Kratzer, Radeva, Hoffmann in finals

COSTA MESA — It's not difficult to spot Ashley Kratzer on the tennis court.

The Newport Beach resident wears a pink outfit, with pink shoes and pink nail polish. Even the bottom of her ponytail is colored pink.

Kratzer, 14, said she does it to support breast cancer awareness and research.

"If I ever make it big, that's going to be my signature, with breast cancer signs all over it," she said. "I just want to be different; I want to change it up. Nobody's ever done something with colors and stuff, so I just want to do something different, especially since I'm left-handed so I'm already different."

Different isn't always a bad thing. Kratzer, the No. 2 seed in the 18s, has been playing well this week at the Costa Mesa Summer Junior Classic.

She advanced to the 18s championship match Thursday, following a 4-6, 6-3, 11-9 (super-tiebreaker) semifinal win over Kalani Soli of Carson. Kratzer will play Erin Freeman of Downey in the title match at 9 a.m. Friday at Costa Mesa Tennis Center.

Two other locals also advanced to the singles title match in their respective divisions. Top-seeded Annie Radeva, who will be a junior at Newport Harbor High and was the girls' 16s finalist last year, is back in the title match after defeating No. 3-seeded Kristina Breisacher of Rancho Santa Margarita, 6-2, 6-4. Radeva plays No. 4-seeded Shuchin Lin of Irvine in the championship match at 10 a.m. Friday.

Corona del Mar High sophomore-to-be Bjorn Hoffmann is in the boys' 16s title match. The top-seeded Hoffmann was leading his semifinal match, 6-3, 1-0, when opponent Brian Husin of Hong Kong had to retire. Hoffmann plays in the title match at 10 a.m. Friday, against No. 2-seeded Kyle McCann of Rossmoor.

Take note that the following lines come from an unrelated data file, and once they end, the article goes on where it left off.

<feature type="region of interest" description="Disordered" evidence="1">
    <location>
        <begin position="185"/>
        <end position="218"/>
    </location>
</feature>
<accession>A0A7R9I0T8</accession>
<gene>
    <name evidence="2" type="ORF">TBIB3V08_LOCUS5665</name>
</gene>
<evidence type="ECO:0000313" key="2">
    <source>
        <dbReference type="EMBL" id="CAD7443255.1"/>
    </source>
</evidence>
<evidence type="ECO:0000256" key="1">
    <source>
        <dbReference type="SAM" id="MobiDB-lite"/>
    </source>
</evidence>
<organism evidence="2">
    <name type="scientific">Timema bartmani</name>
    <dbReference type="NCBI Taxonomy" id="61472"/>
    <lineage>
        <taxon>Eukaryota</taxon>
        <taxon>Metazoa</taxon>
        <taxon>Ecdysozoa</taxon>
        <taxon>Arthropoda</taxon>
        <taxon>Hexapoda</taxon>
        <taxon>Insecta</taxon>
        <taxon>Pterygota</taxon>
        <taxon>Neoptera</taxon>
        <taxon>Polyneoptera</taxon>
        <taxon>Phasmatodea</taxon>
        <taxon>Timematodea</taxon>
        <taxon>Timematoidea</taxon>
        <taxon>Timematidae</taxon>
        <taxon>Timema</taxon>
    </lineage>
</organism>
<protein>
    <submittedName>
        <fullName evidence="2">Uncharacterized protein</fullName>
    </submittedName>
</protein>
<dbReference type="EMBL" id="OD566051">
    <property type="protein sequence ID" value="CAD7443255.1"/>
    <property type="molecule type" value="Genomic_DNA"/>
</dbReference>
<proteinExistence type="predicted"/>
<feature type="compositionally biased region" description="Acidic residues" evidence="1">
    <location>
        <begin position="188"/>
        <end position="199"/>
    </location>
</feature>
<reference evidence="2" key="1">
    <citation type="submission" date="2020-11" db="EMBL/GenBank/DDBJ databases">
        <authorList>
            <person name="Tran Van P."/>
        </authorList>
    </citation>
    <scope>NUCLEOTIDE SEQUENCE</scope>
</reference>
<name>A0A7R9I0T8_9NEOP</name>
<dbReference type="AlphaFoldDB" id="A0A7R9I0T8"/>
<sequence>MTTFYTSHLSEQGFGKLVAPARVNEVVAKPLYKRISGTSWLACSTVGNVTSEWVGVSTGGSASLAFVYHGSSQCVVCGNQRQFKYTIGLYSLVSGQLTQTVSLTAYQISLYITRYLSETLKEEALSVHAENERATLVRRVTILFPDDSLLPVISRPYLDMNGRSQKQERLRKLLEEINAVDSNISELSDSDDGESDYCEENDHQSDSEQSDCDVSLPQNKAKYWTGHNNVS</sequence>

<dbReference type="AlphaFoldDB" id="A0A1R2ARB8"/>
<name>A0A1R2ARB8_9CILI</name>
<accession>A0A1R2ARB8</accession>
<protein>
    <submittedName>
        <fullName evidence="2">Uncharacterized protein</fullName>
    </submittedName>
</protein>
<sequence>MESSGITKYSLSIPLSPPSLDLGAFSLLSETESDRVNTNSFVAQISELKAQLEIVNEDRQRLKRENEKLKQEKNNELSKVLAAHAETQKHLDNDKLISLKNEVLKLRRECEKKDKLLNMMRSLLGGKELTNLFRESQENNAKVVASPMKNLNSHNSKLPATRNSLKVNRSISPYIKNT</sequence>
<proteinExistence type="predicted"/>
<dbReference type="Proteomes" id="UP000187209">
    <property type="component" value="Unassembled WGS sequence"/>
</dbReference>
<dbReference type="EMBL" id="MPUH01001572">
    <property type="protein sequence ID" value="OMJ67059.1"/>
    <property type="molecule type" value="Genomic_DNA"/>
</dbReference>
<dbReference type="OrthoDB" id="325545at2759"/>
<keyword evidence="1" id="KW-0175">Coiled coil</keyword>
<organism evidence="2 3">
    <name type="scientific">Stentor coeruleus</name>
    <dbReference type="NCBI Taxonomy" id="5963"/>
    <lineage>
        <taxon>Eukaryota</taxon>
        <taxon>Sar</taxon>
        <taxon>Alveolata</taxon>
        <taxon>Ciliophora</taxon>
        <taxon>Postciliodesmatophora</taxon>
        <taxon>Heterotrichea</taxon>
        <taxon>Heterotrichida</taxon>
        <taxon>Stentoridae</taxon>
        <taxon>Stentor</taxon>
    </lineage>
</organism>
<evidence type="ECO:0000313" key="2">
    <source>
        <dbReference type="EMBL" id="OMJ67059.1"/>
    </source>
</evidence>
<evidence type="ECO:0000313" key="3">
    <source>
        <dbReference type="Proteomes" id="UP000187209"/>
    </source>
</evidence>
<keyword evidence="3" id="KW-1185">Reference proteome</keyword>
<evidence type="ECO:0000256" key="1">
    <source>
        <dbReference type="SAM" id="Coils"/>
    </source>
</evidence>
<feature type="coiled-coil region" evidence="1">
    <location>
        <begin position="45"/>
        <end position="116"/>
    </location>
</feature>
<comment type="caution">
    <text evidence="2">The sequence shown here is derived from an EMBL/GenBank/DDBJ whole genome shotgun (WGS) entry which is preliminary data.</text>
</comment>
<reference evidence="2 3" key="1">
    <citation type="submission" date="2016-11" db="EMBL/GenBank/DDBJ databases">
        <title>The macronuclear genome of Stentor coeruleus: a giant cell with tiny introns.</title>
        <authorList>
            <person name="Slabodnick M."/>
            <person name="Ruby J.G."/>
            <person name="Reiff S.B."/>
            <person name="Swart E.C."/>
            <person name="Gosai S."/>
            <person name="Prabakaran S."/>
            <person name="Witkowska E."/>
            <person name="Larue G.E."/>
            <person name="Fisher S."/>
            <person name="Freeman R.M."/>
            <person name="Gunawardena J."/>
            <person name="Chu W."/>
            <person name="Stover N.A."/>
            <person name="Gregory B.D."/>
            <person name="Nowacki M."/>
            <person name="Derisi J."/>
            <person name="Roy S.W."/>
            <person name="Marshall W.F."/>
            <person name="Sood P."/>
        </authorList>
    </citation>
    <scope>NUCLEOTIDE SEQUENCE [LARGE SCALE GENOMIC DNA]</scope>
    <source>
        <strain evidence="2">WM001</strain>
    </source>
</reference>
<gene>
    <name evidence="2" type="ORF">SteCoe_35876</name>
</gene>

Four doubles teams featuring locals also are in their respective division's championship match. Max McKennon of Newport Beach and partner Caleb Wilkins of Long Beach are in the boys' 12 doubles final at noon Friday, and Newport Coast resident Max Pham and Sage Hill sophomore-to-be Kenan Torlic are in the boys' 16 doubles final at 1 p.m.

On the girls' side, CdM junior-to-be Riley Gerdau and sophomore-to-be Siena Sharf are in the girls' 16 doubles championship match, also at 1 p.m. And Newport Beach resident Nicole Knickerbocker and partner Shweta Kumar of Irvine, the No. 2 seeds, are in the girls' 14 doubles title match at noon.

Kratzer, who is home-schooled, has been living in Newport Beach for about a year. Previously, she was training in Florida for several years. After splitting sets with Soli, she fell behind 5-2 in the super-tiebreaker, but she was able to rally.

"She did not like the high backhand, and my favorite shot is to hit a high, heavy ball and then try to go to the net," Kratzer said. "I knew if I played it short, I would lose the match, so my biggest goal was just to play it deep and high and try to come to the net if I could."

Kratzer's parents, Mike and Stacey, were there to cheer her on. Mike said Ashley will be playing in pre-qualifying at a pro tournament, the Southern California Open in Carlsbad, this weekend.

Ashley's older brother Tanner, who is 18, is turning pro as a golfer next week when he competes in the Long Beach Open.

"It gives me motivation," said Ashley Kratzer, ranked No. 30 in Southern California in girls' 14s. "If he can do it, then I can possibly do it."

Radeva is trying to do something that she has never done before, win a title at her home tournament. She's one match away after defeating Breisacher in the semis. Her Newport Harbor classmate Claudia Davis, who just made the varsity tennis team Thursday, was there to support Radeva during the match.

Yet, Radeva knows there are still things to work on. After breezing through the first set, she was up 5-2 in the second set. But Breisacher won the next two games.

"I can't close out matches for my life, and I always lose the first game of every set," Radeva said. "I just have to stay focused and not really think about winning, as much as just keep playing my game and not get distracted. If I just play my game, unless the girl is an unbelievable player, there's no way they can handle my pace. I just have to do that during the whole match, not have these ups and downs.

That being said, Radeva likes her chances in the championship match.

"It feels good that my hard work is paying off," she said. "I'm glad I can be in the finals again, and hopefully this time I can win it."

Hoffmann has not dropped a set on his way through the bracket. He played a somewhat hobbled opponent Thursday in Husin, who was suffering with an elbow injury. Husin served underhand during the match.

Hoffmann said it was a weird match, but he is also happy to be in the finals.

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